Mr Munyes was on Thursday holed up in an hour-long meeting with Mr Obado at the county commissioner's office in what sources revealed was an attempt to have the CS intervene and allow entrepreneurs resume their business.
"The plants that were served with closure notices remain closed until they adhere to the set guidelines and are cleared by the multi-agency team," said the CS in an exclusive interview with Nation.
He added: "The governor has taken us through the support the county government is giving to the small scale miners, but as a ministry, all we want is to ensure sanity."
He said there are so many mushrooming artisanal miners in the county which needed to be regulated.
"We also challenge the county government to help in this area," said the CS.
But the county government, through the Director of Trade, Tourism and Co-operatives Mr Daudi Okoth Obado, said they were shocked with the government's crackdown on the gold plants.
"The closure of the mines has an enormous ripple effect on our economy. Most major towns and businesses in our county thrive on the proceeds from the gold industry. Their closure only means a rise in insecurity and crime," said Mr Okoth, who is a brother of the governor.
He further noted that the closure of the mines would not necessarily help in regulating the industry.
He instead called for the sensitisation of the community on what is expected of them.
But investigations by the Nation team showed that some of the closed plants continue to operate secretly.
Out of the more than 60 gold leaching and six elution (washing) firms spread across Nyatike, Rongo, Awendo, Kuria West and Suna West, only one per cent has adhered to the set guidelines, according to authorities.
The multi-agency team established that most plants do not have safe disposal of used materials, especially hazardous waste. They also lack proper labelling and storage of toxic chemicals.
"You can see most use cyanide to process their gold. Cyanide is a toxic chemical. It is illegally imported from the neighbouring Tanzania," said Mr Rotich.
Many also discard the pollutants into water bodies and the environment.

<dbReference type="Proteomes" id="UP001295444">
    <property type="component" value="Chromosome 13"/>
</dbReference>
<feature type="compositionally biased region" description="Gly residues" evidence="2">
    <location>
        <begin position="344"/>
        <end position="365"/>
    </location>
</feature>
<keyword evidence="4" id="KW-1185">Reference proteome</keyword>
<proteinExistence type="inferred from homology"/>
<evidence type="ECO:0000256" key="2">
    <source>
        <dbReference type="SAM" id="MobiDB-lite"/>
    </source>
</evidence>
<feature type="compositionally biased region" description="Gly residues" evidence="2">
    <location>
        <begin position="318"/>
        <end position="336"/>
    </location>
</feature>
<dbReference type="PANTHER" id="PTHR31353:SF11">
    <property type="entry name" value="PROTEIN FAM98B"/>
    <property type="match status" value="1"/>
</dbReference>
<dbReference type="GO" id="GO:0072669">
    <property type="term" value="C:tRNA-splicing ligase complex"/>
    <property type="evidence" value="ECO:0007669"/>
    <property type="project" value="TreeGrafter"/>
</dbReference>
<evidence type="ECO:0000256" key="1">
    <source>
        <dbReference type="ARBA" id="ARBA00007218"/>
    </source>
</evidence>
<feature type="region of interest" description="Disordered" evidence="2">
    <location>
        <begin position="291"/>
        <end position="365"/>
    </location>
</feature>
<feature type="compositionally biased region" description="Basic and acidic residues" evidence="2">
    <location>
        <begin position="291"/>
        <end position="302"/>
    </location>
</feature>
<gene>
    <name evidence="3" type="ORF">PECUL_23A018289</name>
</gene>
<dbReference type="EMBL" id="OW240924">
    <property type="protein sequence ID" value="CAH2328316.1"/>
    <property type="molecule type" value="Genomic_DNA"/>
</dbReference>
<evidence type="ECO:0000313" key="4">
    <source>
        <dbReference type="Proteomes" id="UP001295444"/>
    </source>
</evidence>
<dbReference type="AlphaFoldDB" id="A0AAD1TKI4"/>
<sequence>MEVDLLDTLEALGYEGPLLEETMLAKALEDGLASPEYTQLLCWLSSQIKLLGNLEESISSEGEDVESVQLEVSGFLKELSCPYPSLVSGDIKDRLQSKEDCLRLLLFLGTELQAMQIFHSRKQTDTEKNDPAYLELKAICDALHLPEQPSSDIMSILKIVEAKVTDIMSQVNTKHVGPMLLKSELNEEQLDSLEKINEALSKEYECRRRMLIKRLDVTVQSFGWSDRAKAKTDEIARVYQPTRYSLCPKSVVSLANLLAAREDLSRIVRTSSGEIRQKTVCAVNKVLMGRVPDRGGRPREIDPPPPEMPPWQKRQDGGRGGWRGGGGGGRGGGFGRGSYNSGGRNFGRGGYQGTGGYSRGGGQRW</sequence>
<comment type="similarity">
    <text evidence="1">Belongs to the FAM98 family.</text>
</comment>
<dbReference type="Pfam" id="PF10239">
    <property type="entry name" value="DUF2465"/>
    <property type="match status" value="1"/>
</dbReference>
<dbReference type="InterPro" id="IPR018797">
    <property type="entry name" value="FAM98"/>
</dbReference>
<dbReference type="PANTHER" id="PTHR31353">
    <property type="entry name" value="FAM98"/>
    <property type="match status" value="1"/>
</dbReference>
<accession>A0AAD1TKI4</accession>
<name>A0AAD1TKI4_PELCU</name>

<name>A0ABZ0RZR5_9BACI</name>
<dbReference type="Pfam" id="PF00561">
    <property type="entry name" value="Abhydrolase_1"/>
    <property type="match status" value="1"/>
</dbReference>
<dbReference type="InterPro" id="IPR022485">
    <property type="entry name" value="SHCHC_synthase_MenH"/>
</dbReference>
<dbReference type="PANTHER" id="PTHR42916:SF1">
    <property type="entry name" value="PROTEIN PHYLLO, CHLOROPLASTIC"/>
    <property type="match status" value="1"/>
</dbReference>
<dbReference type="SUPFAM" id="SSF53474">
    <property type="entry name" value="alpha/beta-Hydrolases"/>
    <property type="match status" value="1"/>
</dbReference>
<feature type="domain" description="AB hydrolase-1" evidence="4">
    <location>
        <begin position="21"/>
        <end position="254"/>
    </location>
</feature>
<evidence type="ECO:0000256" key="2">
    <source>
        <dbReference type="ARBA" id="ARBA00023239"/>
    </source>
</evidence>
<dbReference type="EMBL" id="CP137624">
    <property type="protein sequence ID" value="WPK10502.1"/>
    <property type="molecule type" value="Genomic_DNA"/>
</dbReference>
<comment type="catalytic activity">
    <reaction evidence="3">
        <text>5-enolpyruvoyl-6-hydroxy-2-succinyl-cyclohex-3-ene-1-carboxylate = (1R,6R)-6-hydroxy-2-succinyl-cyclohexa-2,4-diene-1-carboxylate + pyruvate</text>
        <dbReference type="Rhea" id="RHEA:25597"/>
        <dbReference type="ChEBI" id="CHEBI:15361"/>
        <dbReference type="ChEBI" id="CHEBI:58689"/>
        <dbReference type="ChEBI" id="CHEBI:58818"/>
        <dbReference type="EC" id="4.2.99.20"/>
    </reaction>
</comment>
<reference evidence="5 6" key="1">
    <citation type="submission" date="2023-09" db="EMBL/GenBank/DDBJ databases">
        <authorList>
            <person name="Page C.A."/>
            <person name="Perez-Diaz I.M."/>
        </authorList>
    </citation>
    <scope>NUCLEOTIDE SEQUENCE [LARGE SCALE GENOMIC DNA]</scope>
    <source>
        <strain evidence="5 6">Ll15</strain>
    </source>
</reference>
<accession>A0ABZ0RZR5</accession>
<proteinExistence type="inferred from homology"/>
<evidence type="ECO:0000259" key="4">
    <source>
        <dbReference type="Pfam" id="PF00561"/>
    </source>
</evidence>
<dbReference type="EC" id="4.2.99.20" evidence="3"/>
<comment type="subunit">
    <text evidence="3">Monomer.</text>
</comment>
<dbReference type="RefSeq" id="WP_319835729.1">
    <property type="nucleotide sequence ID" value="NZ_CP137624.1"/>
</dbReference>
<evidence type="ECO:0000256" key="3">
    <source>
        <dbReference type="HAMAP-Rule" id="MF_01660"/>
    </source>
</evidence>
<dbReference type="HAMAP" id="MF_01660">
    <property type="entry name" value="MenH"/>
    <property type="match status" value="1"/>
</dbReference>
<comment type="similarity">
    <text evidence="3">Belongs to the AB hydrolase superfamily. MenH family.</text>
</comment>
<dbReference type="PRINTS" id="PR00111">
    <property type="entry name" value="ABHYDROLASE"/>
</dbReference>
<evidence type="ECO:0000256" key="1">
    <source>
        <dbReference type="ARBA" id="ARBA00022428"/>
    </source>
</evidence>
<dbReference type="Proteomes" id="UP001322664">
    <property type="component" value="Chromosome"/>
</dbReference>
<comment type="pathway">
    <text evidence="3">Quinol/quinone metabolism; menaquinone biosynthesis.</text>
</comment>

River Kuja and River Migori which discharge into Lake Victoria are the most affected. There have been various incidents of livestock dying after consuming polluted water.
Health experts have warned that people living in areas surrounding the mines are slowly being affected and the effects of the pollutants may start manifesting themselves in the coming days.
Also, health and safety standards of miners have not been adhered to. Dozens of miners have been buried alive in mines.
According to the ministry of Petroleum and Mining, most dealers lack mineral dealers processing licenses, mineral dealers trading licenses, reconnaissance licenses, prospecting licenses, retention licenses, mining licenses, reconnaissance permits, prospecting permits, mining permits and artisanal mining permits.
The Ministry of Labour, on the other hand, accuses the plant owners of failing to ensure that no child is employed in the mines.
The mine owners have also failed to adhere to occupational safety and health issues and that wages of labourers are regulated as per the 2018 order that amended Labour Institutions No. 12 of 2007 Act.
There are no clear foreign contracts of service for expatriates in mining operations and statutory remittances by employers.
"We have many foreigners here from Tanzania. The fact that they are in the country illegally and operate without work permits is a threat to our security," said county police commander Joseph Nthenge.
The KRA also accused the mine owners of lacking valid companies or businesses with a list of directors, personal or business number commonly known as PIN and tax compliance certificate.
"Almost all of them have failed to meet the KRA guidelines," said authorities.
Additional reporting by Josiah Odanga Odanga